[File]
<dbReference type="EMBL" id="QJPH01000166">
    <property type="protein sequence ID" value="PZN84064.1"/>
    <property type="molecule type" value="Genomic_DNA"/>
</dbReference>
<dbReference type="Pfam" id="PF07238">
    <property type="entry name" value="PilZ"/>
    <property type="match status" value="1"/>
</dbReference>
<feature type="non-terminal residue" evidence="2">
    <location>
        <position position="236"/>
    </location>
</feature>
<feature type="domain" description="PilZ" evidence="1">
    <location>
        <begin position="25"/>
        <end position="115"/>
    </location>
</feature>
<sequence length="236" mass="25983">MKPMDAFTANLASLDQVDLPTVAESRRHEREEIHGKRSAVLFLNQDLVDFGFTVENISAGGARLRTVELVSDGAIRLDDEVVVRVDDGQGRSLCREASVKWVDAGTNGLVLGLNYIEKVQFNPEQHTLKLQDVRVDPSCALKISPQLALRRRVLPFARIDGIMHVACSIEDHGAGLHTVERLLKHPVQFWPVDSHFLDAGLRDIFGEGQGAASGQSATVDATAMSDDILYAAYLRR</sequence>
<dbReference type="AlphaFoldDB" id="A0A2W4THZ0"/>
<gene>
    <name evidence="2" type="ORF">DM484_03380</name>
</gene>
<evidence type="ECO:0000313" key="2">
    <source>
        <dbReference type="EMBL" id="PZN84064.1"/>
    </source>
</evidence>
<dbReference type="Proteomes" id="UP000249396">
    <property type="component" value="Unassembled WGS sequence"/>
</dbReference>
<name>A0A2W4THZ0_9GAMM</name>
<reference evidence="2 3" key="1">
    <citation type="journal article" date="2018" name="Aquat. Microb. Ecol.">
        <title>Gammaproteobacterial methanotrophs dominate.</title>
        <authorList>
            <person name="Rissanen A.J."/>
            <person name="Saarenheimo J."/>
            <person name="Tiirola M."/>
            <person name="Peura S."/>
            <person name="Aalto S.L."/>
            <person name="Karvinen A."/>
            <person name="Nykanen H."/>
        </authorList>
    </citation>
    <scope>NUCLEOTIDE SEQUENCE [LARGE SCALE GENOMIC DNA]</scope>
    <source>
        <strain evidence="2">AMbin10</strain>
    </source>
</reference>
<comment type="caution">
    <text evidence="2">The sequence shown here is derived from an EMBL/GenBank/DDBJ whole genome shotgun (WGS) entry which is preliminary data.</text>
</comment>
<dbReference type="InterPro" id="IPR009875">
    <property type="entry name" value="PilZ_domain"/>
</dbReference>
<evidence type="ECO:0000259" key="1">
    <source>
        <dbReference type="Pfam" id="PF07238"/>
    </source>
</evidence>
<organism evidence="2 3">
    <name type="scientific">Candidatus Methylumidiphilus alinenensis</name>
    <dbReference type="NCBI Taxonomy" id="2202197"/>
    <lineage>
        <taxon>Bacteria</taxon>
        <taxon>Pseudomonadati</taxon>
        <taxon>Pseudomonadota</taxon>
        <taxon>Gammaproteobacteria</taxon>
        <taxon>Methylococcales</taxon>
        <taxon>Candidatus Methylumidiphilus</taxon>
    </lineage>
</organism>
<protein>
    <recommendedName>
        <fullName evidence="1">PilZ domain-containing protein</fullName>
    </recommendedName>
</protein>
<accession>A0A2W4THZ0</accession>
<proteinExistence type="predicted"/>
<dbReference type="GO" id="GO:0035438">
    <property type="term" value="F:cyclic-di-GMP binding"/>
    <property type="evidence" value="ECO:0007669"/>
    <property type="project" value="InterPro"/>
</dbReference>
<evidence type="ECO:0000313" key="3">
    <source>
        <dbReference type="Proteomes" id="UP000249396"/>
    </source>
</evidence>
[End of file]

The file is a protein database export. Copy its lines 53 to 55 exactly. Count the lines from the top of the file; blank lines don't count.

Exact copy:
    <text evidence="2">The sequence shown here is derived from an EMBL/GenBank/DDBJ whole genome shotgun (WGS) entry which is preliminary data.</text>
</comment>
<dbReference type="InterPro" id="IPR009875">